DIRECTED R&D PROGRAM:
Use of a magnetic field can increase the strength and fracture resistance of steel and other ferromagnetic alloys.
promising discovery occurred in ORNL's Metals and Ceramics
(M&C) Division and in experiments at the National High
Magnetic Field Laboratory at Florida State University.
"This finding could revolutionize materials processing as it provides a new approach to developing novel materials with enhanced performance that would be unachievable through other processing avenues," says Gerard M. Ludtka, a materials scientist in ORNL's M&C Division who is leading this investigation. "The steel, heat treating, forging, welding, casting, chemical, and cast iron industries can benefit from re-search on materials processing using powerful magnets."
Steel and other ferromagnetic materials are usually modified so they can be more easily shaped into long-lasting components by changing their recipe—the ingredients in their chemical composition, the temperature to which they are heated, and the speed at which they are cooled. Turning a magnetic field on and off could dramatically strengthen a material by, for example, increasing the solubility of desired alloy additions to form a microstructure never seen before, possibly generating improved properties. Changing a material can be accomplished using magnetic processing because this method has been shown to alter the fundamental phase stability and microstructure evolution kinetics exhibited by ferromagnetic materials.
"A magnetic field can influence the energy levels of electrons within an atom, affecting the chemical bonding and crystal structure and behavior of the material," Ludtka says.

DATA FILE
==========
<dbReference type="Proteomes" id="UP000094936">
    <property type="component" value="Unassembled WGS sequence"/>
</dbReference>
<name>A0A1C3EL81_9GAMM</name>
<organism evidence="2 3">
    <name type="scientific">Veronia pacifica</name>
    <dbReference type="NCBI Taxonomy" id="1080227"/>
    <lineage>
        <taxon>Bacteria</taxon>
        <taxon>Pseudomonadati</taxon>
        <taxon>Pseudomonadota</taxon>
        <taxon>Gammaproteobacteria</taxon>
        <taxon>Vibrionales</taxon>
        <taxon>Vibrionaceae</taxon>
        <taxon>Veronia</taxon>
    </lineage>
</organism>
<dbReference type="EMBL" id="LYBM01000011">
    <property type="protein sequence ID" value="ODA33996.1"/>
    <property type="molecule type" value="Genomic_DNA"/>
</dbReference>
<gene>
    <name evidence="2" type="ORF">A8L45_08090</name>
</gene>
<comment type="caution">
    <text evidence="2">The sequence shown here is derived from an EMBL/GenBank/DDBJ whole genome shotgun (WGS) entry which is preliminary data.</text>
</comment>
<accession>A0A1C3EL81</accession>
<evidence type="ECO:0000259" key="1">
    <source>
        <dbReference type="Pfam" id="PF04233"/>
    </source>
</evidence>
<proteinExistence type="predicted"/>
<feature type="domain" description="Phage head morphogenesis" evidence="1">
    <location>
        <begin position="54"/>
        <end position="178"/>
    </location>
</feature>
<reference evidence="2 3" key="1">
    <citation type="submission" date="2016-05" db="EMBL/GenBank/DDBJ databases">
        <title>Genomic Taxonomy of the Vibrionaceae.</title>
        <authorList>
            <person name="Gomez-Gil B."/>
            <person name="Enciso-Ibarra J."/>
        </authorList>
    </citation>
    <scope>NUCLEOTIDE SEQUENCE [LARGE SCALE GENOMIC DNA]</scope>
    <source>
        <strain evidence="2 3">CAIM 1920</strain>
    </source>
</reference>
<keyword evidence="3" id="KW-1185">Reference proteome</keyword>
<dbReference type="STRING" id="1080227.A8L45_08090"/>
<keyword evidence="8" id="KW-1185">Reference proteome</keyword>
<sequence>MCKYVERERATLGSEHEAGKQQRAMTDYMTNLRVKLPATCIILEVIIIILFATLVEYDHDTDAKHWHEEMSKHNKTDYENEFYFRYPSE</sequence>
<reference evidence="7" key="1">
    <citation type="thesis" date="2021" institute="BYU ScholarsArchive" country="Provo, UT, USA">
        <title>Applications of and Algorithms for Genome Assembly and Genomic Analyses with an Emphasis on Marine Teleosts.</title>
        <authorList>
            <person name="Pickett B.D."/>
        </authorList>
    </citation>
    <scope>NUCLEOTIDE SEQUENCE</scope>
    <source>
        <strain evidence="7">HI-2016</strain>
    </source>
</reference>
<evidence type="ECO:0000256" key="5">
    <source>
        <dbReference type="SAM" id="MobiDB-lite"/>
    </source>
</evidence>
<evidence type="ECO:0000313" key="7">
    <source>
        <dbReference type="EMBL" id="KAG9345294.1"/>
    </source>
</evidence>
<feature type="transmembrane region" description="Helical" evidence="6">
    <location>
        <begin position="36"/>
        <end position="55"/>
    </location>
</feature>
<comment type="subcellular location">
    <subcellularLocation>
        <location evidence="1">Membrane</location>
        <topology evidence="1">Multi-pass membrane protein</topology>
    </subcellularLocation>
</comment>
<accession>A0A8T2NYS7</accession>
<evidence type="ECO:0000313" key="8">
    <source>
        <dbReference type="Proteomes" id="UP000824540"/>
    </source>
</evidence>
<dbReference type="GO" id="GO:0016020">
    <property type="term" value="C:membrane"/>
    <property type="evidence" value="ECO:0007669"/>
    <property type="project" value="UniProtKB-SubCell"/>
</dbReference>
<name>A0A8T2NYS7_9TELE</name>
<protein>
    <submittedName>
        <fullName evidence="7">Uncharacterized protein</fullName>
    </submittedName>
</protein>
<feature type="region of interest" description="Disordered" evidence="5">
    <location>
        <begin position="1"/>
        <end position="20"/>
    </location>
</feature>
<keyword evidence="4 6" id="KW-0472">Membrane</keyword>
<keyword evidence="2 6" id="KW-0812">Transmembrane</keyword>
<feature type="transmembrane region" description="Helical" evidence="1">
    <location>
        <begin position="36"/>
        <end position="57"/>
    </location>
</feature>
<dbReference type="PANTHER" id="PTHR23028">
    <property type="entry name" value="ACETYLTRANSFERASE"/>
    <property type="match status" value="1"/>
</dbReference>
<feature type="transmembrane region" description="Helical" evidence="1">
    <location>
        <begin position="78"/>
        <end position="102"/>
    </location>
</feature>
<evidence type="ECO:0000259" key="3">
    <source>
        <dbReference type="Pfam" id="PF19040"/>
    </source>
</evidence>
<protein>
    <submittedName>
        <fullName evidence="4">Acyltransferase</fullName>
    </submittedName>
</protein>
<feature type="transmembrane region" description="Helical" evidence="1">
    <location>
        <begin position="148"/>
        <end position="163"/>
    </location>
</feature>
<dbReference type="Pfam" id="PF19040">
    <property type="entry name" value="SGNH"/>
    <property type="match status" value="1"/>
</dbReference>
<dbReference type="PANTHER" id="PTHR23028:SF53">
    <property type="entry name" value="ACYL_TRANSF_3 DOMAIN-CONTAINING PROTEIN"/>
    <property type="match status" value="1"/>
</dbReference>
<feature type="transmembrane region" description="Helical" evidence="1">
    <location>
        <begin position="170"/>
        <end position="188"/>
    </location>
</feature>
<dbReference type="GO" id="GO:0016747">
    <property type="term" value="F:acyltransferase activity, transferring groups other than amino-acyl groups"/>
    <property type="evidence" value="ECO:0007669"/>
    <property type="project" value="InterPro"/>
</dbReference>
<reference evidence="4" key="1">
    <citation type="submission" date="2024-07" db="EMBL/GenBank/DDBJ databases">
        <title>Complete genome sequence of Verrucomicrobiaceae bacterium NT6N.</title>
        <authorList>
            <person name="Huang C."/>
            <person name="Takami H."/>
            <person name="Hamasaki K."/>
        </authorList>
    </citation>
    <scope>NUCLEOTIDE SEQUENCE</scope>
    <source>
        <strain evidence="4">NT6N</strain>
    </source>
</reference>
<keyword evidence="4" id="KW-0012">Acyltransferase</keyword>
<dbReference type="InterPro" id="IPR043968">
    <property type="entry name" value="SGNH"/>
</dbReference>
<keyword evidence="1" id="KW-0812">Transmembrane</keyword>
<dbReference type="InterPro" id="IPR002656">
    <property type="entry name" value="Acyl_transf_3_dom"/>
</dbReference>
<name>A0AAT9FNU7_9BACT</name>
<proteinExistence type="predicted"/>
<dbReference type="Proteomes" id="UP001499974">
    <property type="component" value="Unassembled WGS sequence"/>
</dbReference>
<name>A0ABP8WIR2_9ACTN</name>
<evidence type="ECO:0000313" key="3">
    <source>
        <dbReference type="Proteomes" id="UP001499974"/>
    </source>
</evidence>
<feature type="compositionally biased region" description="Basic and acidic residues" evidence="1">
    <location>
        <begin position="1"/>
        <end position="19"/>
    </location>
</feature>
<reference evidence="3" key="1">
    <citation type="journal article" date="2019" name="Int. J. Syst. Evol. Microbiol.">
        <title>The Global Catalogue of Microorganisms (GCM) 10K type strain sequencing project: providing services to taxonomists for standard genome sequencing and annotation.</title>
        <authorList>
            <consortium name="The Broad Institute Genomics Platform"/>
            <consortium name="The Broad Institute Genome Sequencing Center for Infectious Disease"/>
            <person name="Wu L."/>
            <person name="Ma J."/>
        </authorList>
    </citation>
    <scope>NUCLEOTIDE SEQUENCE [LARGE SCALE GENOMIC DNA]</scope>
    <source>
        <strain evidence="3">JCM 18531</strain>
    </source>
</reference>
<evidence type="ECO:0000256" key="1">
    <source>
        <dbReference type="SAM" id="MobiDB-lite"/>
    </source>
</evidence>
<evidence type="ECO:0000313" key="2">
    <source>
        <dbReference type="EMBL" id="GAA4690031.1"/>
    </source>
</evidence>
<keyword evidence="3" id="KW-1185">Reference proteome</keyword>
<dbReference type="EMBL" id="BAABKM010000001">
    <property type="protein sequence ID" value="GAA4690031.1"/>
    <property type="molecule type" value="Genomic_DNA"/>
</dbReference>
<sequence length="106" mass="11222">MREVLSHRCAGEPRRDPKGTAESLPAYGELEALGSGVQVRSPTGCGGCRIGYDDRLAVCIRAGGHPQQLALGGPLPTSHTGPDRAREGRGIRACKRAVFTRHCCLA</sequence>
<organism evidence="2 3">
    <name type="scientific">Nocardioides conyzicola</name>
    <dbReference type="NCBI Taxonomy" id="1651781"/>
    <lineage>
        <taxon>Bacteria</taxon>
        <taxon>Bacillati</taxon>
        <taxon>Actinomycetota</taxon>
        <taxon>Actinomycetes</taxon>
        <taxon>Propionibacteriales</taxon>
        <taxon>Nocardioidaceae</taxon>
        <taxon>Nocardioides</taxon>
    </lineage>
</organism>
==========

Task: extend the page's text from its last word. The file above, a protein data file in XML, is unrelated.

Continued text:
Ludtka found that magnetic fields can soften steel, making it easier to machine the material to form desired component shapes. "After a steel part is machined, the usual heat treatment can be given to the material so the desired properties return," he says.
In a seed-money project, Ludtka in 2000 demonstrated that residual stresses in a steel sample at room temperature can be reduced 80% by exposing the steel to a low magnetic field with strengths ranging from 1 to 6 Teslas. Residual stresses can lead to cracks, fracture, and failure of the material during exposure to altered temperatures or applied stress.
"We envision using magnetic fields from a 2-Tesla magnet, like the magnet in an MRI medical imaging device, to treat steel components of a diesel engine that has operated a long time," he says. "These parts develop residual stresses over the life of the engine because of cyclic exposure to hot and cold temperatures. We would zap each component with a magnetic field and, based on literature results, conceivably increase life expectancy by 30%."
In a 2001 project supported by internal funding from ORNL's Laboratory Directed Research and Development Program, Ludtka and his colleagues—Roger Kisner, Gail Mackiewicz Ludtka, John Wilgen, Roger Jaramillo, and Don Nicholson—showed they could double the desired mechanical properties of certain microstructures using magnetic field processing.
Magnetic field processing might lead to high-strength steel so strong that the thinnest of sheets would form the body of a car, greatly reducing weight and increasing efficiency, Ludtka says. The technique might even produce a "dream steel" for national security—a structural alloy for skyscrapers that becomes stronger and more resistant to catastrophic failure under the heat after an impact, such as being struck by an airplane.
Magnetic processing could be used by the orthopedic implant industry to make improved artificial knees and hips. "By stabilizing more of the preferred hexagonal phase microstructure, magnetic fields could confer increased wear resistance and longevity on cobalt alloy implants," says Ludtka, who received the Department of Energy's E. O. Lawrence Award in 1994.
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